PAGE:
According to Jason Weber, National Director of Foster Care Initiatives for Christian Alliance for Orphans, in the past “the church would kind of sit back and sometimes be critical of the state and talk about all the ways they’re falling short to a different approach of humility.” But now, states Weber, “Churches are saying, ‘Man, we were supposed to be at this party a long time ago. We’re here now. How can we help?'”

There is still a challenging amount of caution from all facets when it comes to engaging the church and foster care. Carly experienced that first-hand. She and her husband were thrust into the foster care world by accepting a placement of four siblings ranging from 7 months to 5 years of age, just five weeks after fast-tracking from attending the first informational session on how to become a foster parent to bringing the four children into their home. While she and her husband had a strong support system of family and friends to help, she realized the desperate need she had for a community who understood her specific situation and all the physical, spiritual and emotional needs that come with caring for kids with a history of trauma.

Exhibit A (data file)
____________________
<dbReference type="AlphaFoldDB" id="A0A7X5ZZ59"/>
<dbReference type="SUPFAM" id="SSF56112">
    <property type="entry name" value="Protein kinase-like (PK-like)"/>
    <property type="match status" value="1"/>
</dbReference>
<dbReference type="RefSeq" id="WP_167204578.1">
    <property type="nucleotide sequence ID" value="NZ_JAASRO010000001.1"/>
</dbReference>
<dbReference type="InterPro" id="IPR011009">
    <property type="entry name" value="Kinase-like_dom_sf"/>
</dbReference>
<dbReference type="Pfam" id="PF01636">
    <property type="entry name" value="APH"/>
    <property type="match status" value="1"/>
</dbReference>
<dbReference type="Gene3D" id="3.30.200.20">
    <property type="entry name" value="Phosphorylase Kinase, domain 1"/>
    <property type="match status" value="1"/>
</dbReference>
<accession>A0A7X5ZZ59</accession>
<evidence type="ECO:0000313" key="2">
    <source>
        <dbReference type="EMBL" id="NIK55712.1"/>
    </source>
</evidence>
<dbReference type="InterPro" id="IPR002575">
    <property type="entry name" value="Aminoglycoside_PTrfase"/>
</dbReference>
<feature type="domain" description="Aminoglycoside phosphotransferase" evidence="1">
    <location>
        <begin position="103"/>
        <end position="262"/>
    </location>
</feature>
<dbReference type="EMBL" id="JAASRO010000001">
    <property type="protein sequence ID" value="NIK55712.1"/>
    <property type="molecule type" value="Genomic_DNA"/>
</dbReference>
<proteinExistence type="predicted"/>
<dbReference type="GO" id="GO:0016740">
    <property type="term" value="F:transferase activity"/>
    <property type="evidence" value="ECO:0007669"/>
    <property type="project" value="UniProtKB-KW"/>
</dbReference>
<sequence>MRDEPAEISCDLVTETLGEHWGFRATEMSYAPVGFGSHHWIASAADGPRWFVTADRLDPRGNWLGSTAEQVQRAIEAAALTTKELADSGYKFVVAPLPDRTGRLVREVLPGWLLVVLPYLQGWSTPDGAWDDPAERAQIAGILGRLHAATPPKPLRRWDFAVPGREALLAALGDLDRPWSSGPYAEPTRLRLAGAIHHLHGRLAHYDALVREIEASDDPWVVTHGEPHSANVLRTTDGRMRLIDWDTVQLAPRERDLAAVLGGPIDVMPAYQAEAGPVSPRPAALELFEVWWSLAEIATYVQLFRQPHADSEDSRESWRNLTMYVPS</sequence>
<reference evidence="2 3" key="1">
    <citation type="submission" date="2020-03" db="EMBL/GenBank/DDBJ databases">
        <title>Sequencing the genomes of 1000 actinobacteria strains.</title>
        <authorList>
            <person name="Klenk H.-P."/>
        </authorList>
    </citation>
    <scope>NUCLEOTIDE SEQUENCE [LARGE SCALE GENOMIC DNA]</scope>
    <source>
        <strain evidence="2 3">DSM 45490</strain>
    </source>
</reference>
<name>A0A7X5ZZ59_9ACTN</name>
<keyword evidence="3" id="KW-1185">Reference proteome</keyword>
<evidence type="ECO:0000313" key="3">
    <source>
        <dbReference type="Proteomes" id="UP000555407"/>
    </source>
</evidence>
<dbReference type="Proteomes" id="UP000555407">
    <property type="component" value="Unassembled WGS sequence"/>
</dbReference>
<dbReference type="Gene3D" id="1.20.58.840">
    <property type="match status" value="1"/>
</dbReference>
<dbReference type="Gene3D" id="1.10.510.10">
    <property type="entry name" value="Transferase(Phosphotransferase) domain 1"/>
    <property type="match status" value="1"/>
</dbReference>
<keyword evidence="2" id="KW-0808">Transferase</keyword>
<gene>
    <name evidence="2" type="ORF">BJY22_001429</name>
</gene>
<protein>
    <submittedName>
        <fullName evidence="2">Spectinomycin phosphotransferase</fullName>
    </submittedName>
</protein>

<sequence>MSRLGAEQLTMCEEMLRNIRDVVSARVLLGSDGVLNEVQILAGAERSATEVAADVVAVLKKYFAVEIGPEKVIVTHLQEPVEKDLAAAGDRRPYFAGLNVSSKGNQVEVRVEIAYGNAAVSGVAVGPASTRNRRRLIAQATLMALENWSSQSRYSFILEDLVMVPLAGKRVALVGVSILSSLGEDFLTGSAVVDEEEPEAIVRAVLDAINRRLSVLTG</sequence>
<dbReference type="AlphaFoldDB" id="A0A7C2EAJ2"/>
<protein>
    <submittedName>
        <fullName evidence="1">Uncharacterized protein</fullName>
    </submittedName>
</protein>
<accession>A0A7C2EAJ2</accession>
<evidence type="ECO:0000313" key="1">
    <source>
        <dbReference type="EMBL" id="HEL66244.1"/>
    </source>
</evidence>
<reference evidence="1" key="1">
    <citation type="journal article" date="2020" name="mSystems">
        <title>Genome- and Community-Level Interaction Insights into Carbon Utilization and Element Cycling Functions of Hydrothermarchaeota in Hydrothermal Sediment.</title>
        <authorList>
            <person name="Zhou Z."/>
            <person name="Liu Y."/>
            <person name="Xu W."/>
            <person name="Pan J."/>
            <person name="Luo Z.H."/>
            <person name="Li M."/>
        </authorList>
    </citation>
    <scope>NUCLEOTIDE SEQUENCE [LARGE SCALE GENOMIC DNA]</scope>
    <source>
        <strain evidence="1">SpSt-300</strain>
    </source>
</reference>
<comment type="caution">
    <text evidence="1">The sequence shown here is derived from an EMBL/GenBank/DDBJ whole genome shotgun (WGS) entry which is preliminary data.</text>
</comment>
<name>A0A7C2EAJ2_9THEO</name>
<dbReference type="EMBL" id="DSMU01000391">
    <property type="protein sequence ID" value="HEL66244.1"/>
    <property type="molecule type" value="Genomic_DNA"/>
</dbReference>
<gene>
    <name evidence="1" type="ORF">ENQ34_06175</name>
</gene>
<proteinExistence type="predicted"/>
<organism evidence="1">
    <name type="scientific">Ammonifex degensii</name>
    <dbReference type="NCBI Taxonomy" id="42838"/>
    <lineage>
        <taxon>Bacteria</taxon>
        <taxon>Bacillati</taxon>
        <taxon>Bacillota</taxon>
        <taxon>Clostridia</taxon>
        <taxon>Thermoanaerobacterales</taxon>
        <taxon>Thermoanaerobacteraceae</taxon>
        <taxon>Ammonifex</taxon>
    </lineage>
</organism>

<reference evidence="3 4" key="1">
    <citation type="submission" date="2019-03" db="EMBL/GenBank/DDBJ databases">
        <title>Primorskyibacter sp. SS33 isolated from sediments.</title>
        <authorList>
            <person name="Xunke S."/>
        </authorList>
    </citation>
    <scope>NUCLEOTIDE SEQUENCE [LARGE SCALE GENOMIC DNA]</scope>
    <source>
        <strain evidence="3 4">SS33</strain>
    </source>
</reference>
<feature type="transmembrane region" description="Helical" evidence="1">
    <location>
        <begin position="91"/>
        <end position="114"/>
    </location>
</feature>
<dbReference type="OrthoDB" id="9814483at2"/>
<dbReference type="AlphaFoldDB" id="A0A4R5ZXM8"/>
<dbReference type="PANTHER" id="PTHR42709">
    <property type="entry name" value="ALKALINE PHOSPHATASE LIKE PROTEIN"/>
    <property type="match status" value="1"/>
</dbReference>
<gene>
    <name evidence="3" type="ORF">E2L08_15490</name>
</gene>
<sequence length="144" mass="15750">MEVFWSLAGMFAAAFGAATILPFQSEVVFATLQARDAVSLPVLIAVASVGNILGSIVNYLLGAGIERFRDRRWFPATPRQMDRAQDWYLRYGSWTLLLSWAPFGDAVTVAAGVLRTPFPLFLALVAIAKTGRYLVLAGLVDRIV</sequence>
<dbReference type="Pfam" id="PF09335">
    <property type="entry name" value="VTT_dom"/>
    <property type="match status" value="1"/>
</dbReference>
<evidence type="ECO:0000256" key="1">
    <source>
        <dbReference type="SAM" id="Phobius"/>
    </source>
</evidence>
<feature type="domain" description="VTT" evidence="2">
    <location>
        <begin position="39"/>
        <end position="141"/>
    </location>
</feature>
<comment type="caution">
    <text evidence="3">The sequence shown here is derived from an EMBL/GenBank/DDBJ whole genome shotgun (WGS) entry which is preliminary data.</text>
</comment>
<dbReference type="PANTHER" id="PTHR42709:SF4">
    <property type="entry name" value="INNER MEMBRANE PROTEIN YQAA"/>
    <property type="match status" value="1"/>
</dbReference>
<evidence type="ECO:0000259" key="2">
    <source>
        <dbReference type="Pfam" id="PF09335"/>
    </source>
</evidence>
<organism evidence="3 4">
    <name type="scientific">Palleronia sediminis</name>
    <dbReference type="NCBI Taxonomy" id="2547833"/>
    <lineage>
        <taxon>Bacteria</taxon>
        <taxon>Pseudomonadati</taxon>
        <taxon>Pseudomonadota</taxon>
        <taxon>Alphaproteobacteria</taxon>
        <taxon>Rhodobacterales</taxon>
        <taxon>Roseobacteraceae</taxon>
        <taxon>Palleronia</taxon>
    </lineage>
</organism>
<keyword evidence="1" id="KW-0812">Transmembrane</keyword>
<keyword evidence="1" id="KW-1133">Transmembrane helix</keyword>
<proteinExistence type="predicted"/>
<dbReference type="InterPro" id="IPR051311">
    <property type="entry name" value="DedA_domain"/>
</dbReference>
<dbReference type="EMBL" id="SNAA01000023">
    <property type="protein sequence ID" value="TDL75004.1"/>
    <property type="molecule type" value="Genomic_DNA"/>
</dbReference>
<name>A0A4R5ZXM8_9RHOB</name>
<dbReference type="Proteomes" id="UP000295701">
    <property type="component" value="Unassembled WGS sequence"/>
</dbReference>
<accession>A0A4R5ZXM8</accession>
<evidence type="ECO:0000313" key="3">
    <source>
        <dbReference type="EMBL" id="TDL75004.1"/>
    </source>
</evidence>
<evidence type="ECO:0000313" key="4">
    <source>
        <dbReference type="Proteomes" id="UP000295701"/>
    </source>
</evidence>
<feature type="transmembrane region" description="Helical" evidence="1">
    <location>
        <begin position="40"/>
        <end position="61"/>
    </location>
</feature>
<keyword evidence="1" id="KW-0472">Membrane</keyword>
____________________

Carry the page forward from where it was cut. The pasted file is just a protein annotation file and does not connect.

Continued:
So Carly opened up her home to other foster families to meet once a month for encouragement and support. The group outgrew the space of meeting at her home so she asked her church if they could hold the support group there. With hesitation, they agreed. It wasn’t until a few years later, after hearing Carly’s heart to grow what was becoming a vital resource to foster families, that the church stepped in to provide more space, childcare, assistance, and now, a fully engaged church – even to the point of calling foster care a core ministry of the church and bringing on Carly as a staff member to run Fostering Hope.

READ MORE – https://www1.cbn.com/cbnnews/us/2020/march/fostering-hope-in-the-city-of-sin

US Official Warns Americans: Prepare for Community Spread of New Coronavirus

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Feb 252020
 
coronavirus mask

BY ZACHARY STIEBER February 25, 2020 Updated: February 25, 2020

Americans should prepare for community spread of the new coronavirus, with families sitting down and explaining that there could very well be a rapid, sudden increase in the number of patients, a top federal health official said on Feb. 25.